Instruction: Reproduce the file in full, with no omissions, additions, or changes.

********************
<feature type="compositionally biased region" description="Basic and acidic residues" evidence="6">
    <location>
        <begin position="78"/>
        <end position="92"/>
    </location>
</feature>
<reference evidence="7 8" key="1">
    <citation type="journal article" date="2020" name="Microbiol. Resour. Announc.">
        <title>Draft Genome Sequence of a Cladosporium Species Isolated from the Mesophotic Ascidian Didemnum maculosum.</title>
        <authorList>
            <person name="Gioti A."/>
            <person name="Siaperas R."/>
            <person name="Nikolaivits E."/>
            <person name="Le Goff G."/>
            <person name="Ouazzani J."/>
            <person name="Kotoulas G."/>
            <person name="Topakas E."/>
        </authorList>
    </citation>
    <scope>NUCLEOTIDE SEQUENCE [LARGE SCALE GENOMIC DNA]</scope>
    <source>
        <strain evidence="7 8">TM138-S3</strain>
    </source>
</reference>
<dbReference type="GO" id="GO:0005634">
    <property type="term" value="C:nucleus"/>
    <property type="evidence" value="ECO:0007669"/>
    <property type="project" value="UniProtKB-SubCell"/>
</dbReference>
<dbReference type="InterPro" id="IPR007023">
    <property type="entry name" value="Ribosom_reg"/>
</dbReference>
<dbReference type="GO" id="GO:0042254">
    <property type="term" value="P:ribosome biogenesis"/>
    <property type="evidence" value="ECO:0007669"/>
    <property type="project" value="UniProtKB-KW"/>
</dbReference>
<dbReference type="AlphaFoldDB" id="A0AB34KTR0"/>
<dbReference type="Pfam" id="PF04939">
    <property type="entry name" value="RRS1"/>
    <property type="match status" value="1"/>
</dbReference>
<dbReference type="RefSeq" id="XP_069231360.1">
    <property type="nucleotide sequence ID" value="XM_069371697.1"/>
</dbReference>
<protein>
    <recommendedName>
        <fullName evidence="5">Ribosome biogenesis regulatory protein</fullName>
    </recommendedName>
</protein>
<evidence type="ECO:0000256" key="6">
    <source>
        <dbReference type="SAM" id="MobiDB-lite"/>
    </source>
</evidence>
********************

<feature type="compositionally biased region" description="Basic and acidic residues" evidence="6">
    <location>
        <begin position="78"/>
        <end position="92"/>
    </location>
</feature>
<reference evidence="7 8" key="1">
    <citation type="journal article" date="2020" name="Microbiol. Resour. Announc.">
        <title>Draft Genome Sequence of a Cladosporium Species Isolated from the Mesophotic Ascidian Didemnum maculosum.</title>
        <authorList>
            <person name="Gioti A."/>
            <person name="Siaperas R."/>
            <person name="Nikolaivits E."/>
            <person name="Le Goff G."/>
            <person name="Ouazzani J."/>
            <person name="Kotoulas G."/>
            <person name="Topakas E."/>
        </authorList>
    </citation>
    <scope>NUCLEOTIDE SEQUENCE [LARGE SCALE GENOMIC DNA]</scope>
    <source>
        <strain evidence="7 8">TM138-S3</strain>
    </source>
</reference>
<dbReference type="GO" id="GO:0005634">
    <property type="term" value="C:nucleus"/>
    <property type="evidence" value="ECO:0007669"/>
    <property type="project" value="UniProtKB-SubCell"/>
</dbReference>
<dbReference type="InterPro" id="IPR007023">
    <property type="entry name" value="Ribosom_reg"/>
</dbReference>
<dbReference type="GO" id="GO:0042254">
    <property type="term" value="P:ribosome biogenesis"/>
    <property type="evidence" value="ECO:0007669"/>
    <property type="project" value="UniProtKB-KW"/>
</dbReference>
<dbReference type="AlphaFoldDB" id="A0AB34KTR0"/>
<dbReference type="Pfam" id="PF04939">
    <property type="entry name" value="RRS1"/>
    <property type="match status" value="1"/>
</dbReference>
<dbReference type="RefSeq" id="XP_069231360.1">
    <property type="nucleotide sequence ID" value="XM_069371697.1"/>
</dbReference>
<protein>
    <recommendedName>
        <fullName evidence="5">Ribosome biogenesis regulatory protein</fullName>
    </recommendedName>
</protein>
<evidence type="ECO:0000256" key="6">
    <source>
        <dbReference type="SAM" id="MobiDB-lite"/>
    </source>
</evidence>